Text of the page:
Insulin degludec

Insulin degludec (INN/USAN) is an ultralong-acting basal insulin analogue that was developed by Novo Nordisk under the brand name Tresiba.[1] It is administered via subcutaneous injection once daily to help control the blood sugar level of those with diabetes. It has a duration of action that lasts up to 42 hours (compared to 18 to 26 hours provided by other marketed long-acting insulins such as insulin glargine and insulin detemir), making it a once-daily basal insulin,[2][3][4] that is one that provides a base insulin level, as opposed to the fast and short acting bolus insulins.

Insulin degludec
Clinical data
Trade namesTresiba
AHFS/Drugs.comUK Drug Information
License data
Routes of
administration
Subcutaneous
ATC code
Legal status
Legal status
  • In general: ℞ (Prescription only)
Identifiers
CAS Number
PubChem SID
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  • none
UNII
KEGG
Chemical and physical data
FormulaC274H411N65O81S6
Molar mass6103.972 g/mol g·mol−1
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Insulin degludec is a modified insulin that has one single amino acid deleted in comparison to human insulin, and is conjugated to hexadecanedioic acid via gamma-L-glutamyl spacer at the amino acid lysine at position B29.

In 2017, it was the 265th most commonly prescribed medication in the United States, with more than one million prescriptions.[5][6]

Side effectsEdit

A significant side effect of insulin therapy is hypoglycemia. A meta-analysis of clinical trials published in July 2012 found 39 to 47.9 events of hypoglycemia (defined as blood glucose <56 mg/dL) per patient year, with higher rates in the more concentrated degludec formulation. Rates of nocturnal hypoglycemia ranged from 3.7 to 5.1 events per patient year.[7]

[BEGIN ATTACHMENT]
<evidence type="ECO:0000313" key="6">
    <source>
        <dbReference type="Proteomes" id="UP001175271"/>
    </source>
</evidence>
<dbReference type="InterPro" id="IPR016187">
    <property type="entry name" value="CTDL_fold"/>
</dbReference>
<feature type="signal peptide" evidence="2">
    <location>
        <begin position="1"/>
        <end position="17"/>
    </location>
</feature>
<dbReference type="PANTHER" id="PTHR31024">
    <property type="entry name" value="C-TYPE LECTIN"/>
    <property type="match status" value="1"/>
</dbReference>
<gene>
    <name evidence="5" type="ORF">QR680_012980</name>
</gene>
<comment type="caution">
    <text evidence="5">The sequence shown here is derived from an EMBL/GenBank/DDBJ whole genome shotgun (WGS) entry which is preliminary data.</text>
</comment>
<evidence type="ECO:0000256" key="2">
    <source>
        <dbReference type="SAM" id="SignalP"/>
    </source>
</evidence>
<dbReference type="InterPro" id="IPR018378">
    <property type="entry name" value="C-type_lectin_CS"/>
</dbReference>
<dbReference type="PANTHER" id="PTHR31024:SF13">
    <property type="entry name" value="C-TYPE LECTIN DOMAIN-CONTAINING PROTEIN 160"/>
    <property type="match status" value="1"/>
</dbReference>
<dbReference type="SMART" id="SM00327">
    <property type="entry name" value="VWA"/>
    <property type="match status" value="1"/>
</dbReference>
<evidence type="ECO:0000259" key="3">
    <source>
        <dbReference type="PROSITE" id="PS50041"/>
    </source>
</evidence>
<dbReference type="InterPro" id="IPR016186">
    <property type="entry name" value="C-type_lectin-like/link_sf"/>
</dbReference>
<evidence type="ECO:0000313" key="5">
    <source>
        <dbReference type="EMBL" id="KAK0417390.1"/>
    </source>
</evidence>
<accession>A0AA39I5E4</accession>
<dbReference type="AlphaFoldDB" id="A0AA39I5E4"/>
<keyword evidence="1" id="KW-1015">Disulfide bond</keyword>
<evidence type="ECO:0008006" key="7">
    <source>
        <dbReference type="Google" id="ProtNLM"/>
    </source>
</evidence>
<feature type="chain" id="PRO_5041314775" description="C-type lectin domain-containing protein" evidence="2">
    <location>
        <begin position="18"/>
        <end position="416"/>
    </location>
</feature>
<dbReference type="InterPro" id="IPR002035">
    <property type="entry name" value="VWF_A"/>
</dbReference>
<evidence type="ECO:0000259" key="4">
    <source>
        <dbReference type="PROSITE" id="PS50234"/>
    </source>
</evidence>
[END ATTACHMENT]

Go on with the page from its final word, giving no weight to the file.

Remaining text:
PharmacologyEdit

Mechanism of actionEdit

Insulin degludec is an ultra-long acting insulin that, unlike insulin glargine, is active at a physiologic pH. The addition of hexadecanedioic acid to lysine at the B29 position allows for the formation of multi-hexamers in subcutaneous tissues.[8] This allows for the formation of a subcutaneous depot that results in slow insulin release into the systemic circulation.[9]

PharmacokineticsEdit

Insulin degludec has an onset of action of 30–90 minutes (similar to insulin glargine and insulin detemir). There is no peak in activity, due to the slow release into systemic circulation. The duration of action of insulin degludec is reported as being longer than 24 hours.[8][7]

When taken at the same time of day, this long (but under 48 hour) duration can result in an overlap from one dose to the next, resulting in greater insulin action then. if the overlap should be during sleep, there is a risk of lower blood sugar, so it is important to dose in the morning so that the overlap will be when users are eating and otherwise checking their blood sugar. The dose should be titrated during this overlap period as well.[citation needed]

Effectiveness profileEdit

Studies have shown that patients taking insulin degludec needed to take significantly smaller doses of basal insulin than those taking insulin glargine U100, while achieving similar blood glucose levels. Insulin degludec also has the ability to be mixed with other insulins, thereby improving glycemic control. This cannot be done using current long-acting insulins.[10][11] A physician involved in the trials was quoted as saying,